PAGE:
I know the slush pile. I’ve been in it. Many times. About eighteen times in fact. In the old days it was often the only option to get a story in front of an editor. The book was written, typed up, bound between cardboard and thick elastic or string and posted off. Then came the waiting, which was agonizing. A note would come in the mail to say the manuscript had arrived and was under consideration. Then more waiting. Some time later another letter might come in the mail. In my case that was always another rejection. And for me the cycle started all over again.
Until I figured a way out. Until I started thinking of myself as a professional writer, and as such, the proprietor of my own business. About four years ago I started doing research about who was getting picked up by the publisher I was targeting – and how. I read blogs, websites, and any statistics I could find about what this publisher was looking for. Then I thought about contests. I’d entered a few randomly over the years, but without any real purpose. But my new found approach to my career got me thinking about them differently. So I started entering. Lots of them. And all with one purpose – to stop my manuscript languishing in a pile at some poor over-worked associate editor’s feet. But this wasn’t some random submission. I knew the kind of book I wanted to write – and because I wrote category romance – I also knew which publisher and which line I wanted to write for. After a few months I started placing in these contests. Then I started winning. And through one contest I got what I wanted – a request from the editor I’d been targeting.
At this point I also started thinking about getting an agent to represent me. Again, I did my research. I trolled over the internet, looking though websites, looking at who represented my favourite and sometimes not-so favourite authors. Looking at who had made sales to the publisher I was targeting. Looking at who might be the right ‘fit’ for me and the kind of books I wanted to write. And I made a list. It was a short list of about five names. Which isn’t a lot when you consider how many literary agents that are out there. I wrote a pro and con list for each of these agents and pinned it to my computer. And I didn’t do anything for a while. I didn’t want to rush out with a whole lot of multiple submissions and get rejections back as a speedy rate. I’d had success getting my work in front of the editor I wanted through a contest and I was confident I could do the same with an agent. The agent at the top of my list only represented romance and women’s fiction and a few month later I saw the window of opportunity I was looking for – he was the final judge in a contest. I entered, I won, and he asked to see the full manuscript. Three weeks later I got a call offering representation.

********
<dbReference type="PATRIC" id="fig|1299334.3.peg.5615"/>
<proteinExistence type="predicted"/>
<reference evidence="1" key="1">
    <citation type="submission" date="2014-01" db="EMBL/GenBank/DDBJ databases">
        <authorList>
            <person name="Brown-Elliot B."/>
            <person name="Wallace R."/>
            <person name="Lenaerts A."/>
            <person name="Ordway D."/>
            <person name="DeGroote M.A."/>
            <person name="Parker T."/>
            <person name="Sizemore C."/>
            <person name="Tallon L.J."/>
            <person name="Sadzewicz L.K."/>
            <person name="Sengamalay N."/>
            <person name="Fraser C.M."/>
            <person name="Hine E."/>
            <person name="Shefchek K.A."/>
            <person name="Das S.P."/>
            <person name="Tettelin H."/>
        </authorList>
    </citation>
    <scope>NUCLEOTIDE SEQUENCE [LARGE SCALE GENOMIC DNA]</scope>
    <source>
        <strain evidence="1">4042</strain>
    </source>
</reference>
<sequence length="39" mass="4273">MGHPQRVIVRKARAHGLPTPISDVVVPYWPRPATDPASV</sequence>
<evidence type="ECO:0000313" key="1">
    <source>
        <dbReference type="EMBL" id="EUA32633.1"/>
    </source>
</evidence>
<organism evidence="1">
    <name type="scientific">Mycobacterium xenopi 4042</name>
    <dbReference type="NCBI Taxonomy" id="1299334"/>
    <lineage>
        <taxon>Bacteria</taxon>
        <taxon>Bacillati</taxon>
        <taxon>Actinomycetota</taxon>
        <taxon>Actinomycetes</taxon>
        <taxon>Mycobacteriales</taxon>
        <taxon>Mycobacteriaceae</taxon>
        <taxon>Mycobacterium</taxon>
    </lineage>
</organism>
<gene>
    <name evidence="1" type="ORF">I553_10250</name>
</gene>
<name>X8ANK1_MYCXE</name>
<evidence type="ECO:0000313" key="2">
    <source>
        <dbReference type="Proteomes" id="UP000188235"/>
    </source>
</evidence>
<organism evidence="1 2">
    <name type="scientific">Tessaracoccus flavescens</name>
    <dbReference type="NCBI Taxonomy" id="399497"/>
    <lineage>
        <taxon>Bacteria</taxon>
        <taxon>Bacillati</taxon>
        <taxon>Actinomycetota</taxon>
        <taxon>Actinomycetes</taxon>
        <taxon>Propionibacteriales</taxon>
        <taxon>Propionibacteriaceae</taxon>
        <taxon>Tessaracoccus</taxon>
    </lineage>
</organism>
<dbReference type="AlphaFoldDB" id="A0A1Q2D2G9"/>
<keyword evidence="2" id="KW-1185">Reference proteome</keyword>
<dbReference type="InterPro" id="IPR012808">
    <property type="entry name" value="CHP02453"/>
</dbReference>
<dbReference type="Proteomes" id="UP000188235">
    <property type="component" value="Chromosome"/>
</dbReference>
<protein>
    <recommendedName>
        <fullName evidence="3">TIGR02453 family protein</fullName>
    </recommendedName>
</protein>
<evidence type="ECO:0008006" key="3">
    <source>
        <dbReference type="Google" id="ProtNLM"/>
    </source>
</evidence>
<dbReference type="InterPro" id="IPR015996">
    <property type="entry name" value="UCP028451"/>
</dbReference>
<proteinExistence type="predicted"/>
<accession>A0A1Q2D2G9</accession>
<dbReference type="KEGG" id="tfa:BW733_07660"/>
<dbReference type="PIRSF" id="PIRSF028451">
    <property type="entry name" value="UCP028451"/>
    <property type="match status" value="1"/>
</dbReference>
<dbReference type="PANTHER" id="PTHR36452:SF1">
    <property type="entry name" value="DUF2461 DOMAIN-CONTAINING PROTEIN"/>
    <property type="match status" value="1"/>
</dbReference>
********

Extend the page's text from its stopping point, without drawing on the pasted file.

The thing to remember is that contests usually cost money – and we all want the best bang for our buck. So be selective. Know which publisher you want. Better still, know which editor at that publisher you want to submit to. Chances are that editor might end up the final judge in a contest. Chances are that editor might ask for the whole manuscript. And if that editor does want to see the book, now is the time to polish and edit and make that manuscript shine. Take some time – it isn’t a race to get to the manuscript into the mail or email. Rushing only opens opportunity for mistakes and silly typos. Send an email thanking the editor for their request and them get stuck into polishing that MS. When I received my first request I spent three months honing my MS before I sent it. Eight months later I received a reply for revisions. Ten months after that my agent called to say they wanted to buy my book.
The slush pile has an unfortunate reputation. Lets face it, none of us want to think of our ‘baby’ being on the floor near the desk and at the feet of an editor, piled on top by other peoples ‘babies’. And many publishing houses don’t accept unsolicited submissions. If you’re looking for an agent, do your homework – know what they represent, read their guidelines, subscribe to their blog and interact via comments if you can. Look for opportunities rather than wait for them to come. I remember my mother telling my seventeen year old boyfriend-less and moody self that the only boy who knocks on the door is the pizza boy. She was right. Getting published is no different. We have to drive our own careers. There are ways out of the slush pile – we just have to look for them.
I’d love to hear your suggestions to avoid the slush pile. One commenter will win a signed copy of my January release from Harlequin Special Edition, MADE FOR MARRIAGE.
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